It’s easy to discuss the political status of women in Iran. They actually don’t have any. There are women judges. There are women politicians. Not always. Again, it depends on the times. There have been lenient times when women were in office, and other times when they were all dismissed and sent home. The more recent trend is negative. It seems the regime in power today doesn’t feel much need for female opinionating. Islam is a religion tailored to the needs and desires of men. Politics in the Islamic Republic of Iran most definitely adheres to the male-domination paradigm.

Those are thumbnail sketches. The actual reality is much more complex, but you should get the picture of women in Iran as what we call “second-class citizens.” They have specific rights guaranteed by the Qur’an, but their other rights are always tentative. Even those rights with religious guarantees are subject to interpretation by senior clerics. Women there rarely put their feet on solid ground.

These are my thoughts when I view the demonstrations. I see streets filled with people carrying signs; people who appear to be excited and angry. I see police who seem to be ready to crack skulls. But, I have to ask myself, “Is this real, or is it one of their staged events to create a response in the West?” Call me a cynic if you want. I’ll readily admit I am, but so what? Iran loves to play with us. They love to encourage us to think their regime is near the point of toppling, when in fact the poker players among the Ayatollahs hold all the aces and face cards at all times. In Iran the rulers exercise total control. The people are controlled by religious beliefs, social customs, traditions, laws, the police, and even the army. When I see demonstrations in such a country, especially during times when I understand the trend is toward more strict controls, not less, I have to think those are immensely brave people, or we’re being played once again. I’m sorry, but I just don’t think of Iran as a country where that many people will risk their lives and minimal freedoms to turn out for a public demonstration. Previous demonstrations were mostly fake events. I can’t help but think these are as well.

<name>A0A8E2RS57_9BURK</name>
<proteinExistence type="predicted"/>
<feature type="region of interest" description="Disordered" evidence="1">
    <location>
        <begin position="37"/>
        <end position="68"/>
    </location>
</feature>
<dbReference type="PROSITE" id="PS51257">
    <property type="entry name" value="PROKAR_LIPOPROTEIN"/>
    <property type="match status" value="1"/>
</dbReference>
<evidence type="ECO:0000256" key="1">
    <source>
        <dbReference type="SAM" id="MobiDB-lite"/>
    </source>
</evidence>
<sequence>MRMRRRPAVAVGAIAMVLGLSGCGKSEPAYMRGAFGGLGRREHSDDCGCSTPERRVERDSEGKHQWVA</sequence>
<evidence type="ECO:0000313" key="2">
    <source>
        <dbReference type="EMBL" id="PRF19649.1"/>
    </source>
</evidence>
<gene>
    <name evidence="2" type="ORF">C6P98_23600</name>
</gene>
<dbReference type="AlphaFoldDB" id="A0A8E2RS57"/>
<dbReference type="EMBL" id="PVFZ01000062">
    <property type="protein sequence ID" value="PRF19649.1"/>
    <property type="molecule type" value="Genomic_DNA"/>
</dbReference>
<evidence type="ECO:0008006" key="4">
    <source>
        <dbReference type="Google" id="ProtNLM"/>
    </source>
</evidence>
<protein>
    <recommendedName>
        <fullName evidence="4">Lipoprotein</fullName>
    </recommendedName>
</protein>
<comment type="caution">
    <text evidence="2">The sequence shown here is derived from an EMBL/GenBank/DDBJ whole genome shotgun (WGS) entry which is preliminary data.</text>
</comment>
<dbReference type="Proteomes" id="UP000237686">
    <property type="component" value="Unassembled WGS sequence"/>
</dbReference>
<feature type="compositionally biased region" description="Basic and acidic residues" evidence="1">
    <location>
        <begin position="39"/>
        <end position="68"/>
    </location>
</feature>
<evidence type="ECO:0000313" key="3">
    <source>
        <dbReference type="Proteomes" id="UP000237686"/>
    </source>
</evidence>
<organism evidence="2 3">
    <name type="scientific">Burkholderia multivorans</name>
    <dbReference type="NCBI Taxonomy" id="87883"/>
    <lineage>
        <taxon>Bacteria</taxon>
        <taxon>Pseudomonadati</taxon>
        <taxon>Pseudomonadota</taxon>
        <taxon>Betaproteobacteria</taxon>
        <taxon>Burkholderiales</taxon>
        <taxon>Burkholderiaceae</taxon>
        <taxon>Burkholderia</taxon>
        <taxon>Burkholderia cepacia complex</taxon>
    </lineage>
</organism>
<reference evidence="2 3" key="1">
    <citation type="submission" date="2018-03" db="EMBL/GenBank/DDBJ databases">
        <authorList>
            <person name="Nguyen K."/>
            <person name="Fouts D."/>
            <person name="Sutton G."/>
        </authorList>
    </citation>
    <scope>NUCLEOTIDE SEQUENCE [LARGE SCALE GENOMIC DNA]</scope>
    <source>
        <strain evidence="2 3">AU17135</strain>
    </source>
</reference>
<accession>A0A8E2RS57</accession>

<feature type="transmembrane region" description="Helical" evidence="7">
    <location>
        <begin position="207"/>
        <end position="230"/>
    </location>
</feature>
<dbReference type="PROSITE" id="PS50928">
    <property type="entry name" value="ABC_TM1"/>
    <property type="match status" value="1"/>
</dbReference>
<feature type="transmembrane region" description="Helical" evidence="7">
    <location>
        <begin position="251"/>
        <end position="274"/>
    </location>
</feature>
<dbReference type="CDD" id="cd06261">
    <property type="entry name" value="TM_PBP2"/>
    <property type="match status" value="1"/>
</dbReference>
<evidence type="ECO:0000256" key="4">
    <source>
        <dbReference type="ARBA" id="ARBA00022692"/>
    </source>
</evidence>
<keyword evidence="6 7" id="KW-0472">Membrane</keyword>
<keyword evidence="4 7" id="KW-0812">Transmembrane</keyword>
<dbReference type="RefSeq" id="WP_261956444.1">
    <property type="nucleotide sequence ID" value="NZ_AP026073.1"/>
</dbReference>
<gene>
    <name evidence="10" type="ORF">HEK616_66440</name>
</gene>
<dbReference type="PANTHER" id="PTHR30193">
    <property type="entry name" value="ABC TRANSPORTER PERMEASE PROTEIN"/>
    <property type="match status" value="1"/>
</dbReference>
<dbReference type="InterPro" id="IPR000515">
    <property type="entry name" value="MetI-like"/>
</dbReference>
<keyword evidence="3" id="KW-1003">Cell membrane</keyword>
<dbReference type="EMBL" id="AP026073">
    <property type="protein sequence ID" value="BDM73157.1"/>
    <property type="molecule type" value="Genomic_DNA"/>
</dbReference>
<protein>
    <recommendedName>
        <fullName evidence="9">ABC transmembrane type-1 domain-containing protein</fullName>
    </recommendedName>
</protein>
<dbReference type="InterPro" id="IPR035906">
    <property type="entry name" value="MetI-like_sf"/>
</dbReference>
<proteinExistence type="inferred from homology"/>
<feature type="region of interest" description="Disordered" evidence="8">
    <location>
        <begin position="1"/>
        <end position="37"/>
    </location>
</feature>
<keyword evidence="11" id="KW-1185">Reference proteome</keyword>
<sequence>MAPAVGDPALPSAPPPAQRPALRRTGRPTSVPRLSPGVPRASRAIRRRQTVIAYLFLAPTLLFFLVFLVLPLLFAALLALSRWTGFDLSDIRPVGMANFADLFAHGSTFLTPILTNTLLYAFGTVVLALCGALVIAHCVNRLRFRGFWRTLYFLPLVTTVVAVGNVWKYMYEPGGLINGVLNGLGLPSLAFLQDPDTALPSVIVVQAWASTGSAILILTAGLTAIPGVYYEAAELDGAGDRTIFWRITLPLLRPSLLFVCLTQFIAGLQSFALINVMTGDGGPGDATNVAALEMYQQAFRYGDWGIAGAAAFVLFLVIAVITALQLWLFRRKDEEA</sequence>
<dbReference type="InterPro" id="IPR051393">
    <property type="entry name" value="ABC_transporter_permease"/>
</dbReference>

If the demonstrations aren’t real, then what’s going on? We need to wait and watch. It could be someone very high up in their government perceives an external threat and the demonstrations are meant to divert attention and buy some time. Is there something going on in Israel that’s got them spooked? I’m not sure. The Israelis are always playing their own games with Iran, so they could be. I know only one thing for certain, and this is an all-encompassing statement – there isn’t a thing about America today that has the regime in Tehran concerned. That’s just fact. Whatever may be bothering Iran … it isn’t us.

In Liberty,


© Steve A. Stone


The views expressed by RenewAmerica columnists are their own and do not necessarily reflect the position of RenewAmerica or its affiliates.
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Steve A. Stone

Steve A. Stone is and always will be a Texan, though he's lived outside that great state for all but 3 years since 1970, remembering it as it was, not as it is. He currently resides in Lower Alabama with a large herd of furry dependents, who all appear to be registered Democrats. Steve retired from the U.S. Coast Guard reserves in 2011, after serving over 22 years in uniform over the span of four decades. His service included duty on two U.S. Navy attack submarines, and one Navy and two U.S. Coast Guard Reserve Units. He is now retired after working as a senior civil servant for the U.S. Navy for over 31 years. Steve is a member of the Alabama Minority GOP and Common Sense Campaign. He is also a life member of SUBVETS, Inc., the Submarine League, and the NRA. In 2018, Steve has written and published 10 books.